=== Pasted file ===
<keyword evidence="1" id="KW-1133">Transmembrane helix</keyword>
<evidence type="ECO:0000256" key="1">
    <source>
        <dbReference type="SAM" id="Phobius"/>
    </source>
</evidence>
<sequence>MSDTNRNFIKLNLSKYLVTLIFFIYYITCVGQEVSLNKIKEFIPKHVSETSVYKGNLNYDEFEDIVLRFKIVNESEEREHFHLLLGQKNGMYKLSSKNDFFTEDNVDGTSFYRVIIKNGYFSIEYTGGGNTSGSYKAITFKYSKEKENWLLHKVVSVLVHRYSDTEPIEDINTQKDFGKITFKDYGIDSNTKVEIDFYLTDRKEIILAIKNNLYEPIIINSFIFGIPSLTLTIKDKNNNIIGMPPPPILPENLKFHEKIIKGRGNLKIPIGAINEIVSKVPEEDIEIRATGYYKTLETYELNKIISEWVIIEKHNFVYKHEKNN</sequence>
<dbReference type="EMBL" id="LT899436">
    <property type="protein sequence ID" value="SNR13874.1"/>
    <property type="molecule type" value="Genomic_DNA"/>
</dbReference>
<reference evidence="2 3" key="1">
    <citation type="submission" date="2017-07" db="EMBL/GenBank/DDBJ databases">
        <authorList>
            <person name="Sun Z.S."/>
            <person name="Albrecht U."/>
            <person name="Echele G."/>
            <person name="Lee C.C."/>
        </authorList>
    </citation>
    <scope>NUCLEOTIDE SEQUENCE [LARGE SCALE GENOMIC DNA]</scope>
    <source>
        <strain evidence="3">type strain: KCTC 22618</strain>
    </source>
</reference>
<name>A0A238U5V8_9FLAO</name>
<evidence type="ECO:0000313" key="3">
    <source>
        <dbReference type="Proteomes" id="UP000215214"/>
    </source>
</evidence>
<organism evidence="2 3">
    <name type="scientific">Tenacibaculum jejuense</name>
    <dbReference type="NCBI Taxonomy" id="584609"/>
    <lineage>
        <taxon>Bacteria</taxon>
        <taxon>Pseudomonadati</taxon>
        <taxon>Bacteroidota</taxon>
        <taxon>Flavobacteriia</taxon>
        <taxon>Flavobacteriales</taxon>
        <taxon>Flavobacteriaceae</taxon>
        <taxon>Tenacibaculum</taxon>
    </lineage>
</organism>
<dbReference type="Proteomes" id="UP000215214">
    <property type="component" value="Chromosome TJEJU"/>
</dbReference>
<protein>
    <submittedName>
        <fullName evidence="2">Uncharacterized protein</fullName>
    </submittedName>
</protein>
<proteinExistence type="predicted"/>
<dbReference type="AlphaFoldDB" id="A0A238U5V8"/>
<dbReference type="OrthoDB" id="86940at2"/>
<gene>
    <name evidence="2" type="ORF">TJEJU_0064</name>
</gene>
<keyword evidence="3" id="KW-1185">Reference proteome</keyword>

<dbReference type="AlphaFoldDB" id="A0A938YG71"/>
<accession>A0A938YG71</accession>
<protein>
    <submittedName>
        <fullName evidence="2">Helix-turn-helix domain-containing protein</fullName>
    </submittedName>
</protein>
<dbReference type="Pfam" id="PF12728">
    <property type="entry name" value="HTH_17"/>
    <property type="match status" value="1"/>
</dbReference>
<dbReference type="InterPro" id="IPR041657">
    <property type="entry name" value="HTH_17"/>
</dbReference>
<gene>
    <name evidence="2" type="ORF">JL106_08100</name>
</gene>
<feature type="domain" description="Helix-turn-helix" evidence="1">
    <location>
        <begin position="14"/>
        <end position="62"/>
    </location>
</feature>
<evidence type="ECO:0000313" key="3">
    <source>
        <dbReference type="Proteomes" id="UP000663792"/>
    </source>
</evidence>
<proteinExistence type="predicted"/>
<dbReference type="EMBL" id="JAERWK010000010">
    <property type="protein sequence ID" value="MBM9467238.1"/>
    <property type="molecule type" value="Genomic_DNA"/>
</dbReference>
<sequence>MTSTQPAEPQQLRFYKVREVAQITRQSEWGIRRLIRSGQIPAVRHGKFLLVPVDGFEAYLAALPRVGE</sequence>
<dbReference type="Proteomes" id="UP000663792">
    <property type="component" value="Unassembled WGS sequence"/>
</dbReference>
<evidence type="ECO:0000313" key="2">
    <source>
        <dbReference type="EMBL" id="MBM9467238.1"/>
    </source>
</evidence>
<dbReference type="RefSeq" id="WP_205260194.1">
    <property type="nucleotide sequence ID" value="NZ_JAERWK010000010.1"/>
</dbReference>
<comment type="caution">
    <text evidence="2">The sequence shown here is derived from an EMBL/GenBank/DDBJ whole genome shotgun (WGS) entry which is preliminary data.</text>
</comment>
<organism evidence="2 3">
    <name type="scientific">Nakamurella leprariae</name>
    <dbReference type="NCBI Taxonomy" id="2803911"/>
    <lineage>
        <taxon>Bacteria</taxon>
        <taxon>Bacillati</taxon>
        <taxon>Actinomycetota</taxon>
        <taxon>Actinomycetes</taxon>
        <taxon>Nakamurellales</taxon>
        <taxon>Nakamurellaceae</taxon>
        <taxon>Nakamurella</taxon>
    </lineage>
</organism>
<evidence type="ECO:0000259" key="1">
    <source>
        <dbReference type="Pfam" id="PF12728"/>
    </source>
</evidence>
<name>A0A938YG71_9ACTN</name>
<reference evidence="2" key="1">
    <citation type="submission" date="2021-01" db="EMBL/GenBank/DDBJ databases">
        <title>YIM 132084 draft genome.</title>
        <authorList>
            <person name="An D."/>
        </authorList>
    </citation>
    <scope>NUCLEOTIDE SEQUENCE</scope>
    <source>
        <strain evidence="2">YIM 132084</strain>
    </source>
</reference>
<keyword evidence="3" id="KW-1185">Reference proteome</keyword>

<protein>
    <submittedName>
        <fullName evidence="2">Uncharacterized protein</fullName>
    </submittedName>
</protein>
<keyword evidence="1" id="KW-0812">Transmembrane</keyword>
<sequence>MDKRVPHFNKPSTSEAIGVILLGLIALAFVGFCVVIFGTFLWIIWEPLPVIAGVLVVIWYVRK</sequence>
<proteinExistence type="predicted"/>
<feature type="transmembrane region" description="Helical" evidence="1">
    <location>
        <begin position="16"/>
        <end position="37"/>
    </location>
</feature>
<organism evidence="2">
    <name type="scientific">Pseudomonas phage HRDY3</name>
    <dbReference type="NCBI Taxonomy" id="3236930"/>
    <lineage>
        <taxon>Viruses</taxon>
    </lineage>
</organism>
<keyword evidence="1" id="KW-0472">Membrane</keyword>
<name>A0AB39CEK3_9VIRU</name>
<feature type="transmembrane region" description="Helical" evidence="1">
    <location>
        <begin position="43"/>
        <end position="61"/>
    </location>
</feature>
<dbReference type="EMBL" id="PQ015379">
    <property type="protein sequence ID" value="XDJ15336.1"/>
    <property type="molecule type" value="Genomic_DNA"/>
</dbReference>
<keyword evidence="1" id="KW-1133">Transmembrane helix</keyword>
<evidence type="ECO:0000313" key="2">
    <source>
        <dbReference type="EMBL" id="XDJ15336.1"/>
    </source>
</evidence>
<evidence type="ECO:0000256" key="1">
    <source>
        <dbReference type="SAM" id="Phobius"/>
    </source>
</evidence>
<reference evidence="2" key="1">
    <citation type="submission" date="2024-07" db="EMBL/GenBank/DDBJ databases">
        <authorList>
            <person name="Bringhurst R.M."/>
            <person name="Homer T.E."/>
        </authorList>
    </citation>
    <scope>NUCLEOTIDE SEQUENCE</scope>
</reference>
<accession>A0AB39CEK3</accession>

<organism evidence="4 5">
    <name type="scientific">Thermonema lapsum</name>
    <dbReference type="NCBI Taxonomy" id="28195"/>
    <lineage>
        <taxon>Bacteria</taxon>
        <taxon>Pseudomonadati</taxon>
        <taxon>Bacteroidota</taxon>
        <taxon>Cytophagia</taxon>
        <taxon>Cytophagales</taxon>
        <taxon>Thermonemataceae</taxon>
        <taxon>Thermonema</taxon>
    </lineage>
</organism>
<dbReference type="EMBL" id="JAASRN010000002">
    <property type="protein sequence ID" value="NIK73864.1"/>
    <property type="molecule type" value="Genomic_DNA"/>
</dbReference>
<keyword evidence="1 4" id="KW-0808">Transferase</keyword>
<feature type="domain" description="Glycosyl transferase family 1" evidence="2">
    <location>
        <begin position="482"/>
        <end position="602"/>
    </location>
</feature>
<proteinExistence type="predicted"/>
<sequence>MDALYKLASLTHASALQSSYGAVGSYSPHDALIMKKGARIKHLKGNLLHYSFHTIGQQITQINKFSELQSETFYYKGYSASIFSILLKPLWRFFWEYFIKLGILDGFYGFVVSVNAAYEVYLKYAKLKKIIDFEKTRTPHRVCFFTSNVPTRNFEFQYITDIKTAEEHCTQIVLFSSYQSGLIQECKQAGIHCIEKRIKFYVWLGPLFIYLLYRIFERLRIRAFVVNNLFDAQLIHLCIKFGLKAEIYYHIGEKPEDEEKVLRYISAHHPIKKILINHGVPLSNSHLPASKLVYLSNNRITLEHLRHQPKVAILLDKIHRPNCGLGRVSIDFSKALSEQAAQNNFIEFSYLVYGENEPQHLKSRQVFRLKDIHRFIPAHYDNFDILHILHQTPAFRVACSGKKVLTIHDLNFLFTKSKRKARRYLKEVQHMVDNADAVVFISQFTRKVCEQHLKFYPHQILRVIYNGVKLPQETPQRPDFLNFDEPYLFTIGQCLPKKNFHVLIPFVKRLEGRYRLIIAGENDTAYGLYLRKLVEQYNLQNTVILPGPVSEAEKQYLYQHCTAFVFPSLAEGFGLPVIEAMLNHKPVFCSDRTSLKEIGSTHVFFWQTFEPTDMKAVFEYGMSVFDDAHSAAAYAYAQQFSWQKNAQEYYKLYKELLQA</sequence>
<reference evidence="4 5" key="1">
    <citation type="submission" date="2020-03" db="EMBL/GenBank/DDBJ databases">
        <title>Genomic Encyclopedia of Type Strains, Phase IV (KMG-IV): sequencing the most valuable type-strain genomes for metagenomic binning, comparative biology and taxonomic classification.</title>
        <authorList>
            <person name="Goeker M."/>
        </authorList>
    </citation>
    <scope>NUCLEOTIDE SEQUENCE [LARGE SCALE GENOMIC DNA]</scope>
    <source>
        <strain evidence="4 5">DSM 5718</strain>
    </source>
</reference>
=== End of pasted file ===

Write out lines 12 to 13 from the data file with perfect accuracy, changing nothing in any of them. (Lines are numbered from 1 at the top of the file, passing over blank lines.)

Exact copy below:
<reference evidence="2 3" key="1">
    <citation type="submission" date="2017-07" db="EMBL/GenBank/DDBJ databases">